Published in News and Citizen 6-23-15

-- Around Town --

After 40 Years -- Thanks J.B.

     In the 40 years I have been newspapering around town things and the people I see and write about have really changed. For example WLVB (which didn’t exist) was the Helen Blaze gift shop, Arthur’s and Ben Franklin were alive and well as stores. We still had a Grand Union and Price Chopper was yet to be. McDonald’s was a leap for us all.     We shopped at Peck’s Pharmacy and Green Mountain Pharmacy. We still had a bowling alley.
     Now we either have or soon will have multiple pretty big box drug stores, two large grocery chains, multiple banks, Chinese (!) restaurants, the Bypass, and a declining student population.
     Yes, things have changed. Morristown, Jeffersonville, Stowe and Johnson have stretched out their centers with commercial development. Towns have updated their infrastructure such as water and sewers and bridge replacement. Morristown has gone from a one or two man police force to a nine? man department. We’ve gone from a sheriff, who rocked on his porch, to a real department.
     We were all pretty happy 40 years ago and I guess we all are now,  but one can’t deny things are different.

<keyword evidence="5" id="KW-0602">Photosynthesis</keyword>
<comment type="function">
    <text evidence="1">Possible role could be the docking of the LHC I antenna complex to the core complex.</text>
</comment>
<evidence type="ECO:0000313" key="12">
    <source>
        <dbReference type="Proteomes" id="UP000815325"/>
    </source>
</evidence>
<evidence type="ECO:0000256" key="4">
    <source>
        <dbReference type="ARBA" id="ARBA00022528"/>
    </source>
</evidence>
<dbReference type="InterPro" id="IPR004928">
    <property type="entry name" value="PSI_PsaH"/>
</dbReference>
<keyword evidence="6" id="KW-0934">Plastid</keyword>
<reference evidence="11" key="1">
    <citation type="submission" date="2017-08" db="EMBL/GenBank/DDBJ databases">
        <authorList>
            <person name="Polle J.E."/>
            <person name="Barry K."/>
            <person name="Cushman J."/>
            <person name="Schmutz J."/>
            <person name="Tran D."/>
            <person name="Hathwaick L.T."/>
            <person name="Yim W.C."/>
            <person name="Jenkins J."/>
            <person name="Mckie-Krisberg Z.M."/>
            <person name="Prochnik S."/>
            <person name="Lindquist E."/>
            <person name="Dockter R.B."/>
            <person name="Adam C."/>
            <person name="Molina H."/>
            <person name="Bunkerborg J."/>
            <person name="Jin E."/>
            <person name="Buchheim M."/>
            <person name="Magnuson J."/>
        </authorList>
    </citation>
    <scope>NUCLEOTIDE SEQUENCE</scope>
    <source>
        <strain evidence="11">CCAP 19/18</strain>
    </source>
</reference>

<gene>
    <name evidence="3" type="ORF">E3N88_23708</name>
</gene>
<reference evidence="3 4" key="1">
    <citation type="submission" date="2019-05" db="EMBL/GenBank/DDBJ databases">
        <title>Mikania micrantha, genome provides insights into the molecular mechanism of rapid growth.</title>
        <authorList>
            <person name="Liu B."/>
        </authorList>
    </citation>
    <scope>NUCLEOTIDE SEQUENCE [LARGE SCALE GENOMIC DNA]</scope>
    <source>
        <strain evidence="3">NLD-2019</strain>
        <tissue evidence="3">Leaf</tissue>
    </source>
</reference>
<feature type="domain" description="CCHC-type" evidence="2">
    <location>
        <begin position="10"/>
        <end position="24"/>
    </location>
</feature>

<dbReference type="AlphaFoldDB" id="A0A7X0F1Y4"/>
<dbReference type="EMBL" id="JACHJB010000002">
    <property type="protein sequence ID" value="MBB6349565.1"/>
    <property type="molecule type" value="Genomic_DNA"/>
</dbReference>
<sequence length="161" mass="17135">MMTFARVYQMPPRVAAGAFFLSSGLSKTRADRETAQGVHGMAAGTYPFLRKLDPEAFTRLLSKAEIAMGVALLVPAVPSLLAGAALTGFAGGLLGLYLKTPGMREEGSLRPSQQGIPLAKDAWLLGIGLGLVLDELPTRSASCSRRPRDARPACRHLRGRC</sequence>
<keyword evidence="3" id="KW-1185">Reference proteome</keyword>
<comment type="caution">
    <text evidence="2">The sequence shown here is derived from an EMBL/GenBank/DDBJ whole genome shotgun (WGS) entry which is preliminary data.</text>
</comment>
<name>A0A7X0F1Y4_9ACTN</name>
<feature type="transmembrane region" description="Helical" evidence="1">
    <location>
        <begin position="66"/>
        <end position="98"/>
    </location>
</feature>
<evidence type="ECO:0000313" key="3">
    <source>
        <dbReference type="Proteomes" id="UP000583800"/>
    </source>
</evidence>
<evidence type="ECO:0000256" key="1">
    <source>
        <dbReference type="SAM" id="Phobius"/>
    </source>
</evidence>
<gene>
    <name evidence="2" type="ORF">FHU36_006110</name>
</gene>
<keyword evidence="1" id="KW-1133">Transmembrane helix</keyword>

For this reporter and editor the downhill drive into Morrisville, either from McKinistry Hill in Hyde Park or from Elmore, offers the same chance to cut fresh tracks in the snow. It offers views I often take for granted of our Green Mountains dappled in cloud shadows or wreathed in Alpine glow. I get crystal clear long views on petrofyingly cold mornings and breath-taking looks at near dawn crystals of shining dew on spiderwebs hanging from trees. After work, I roll down the windows and get the fecund smell of spread manure and a blast of new mown hay. I enjoy the special kind of green that spring leaves and grasses give the meadows and hillsides. In fall, the colors are almost too much – I often take them for granted.
     Forty years have taught me that Vermont is not a land of plenty, but it has plenty to satisfy the working man.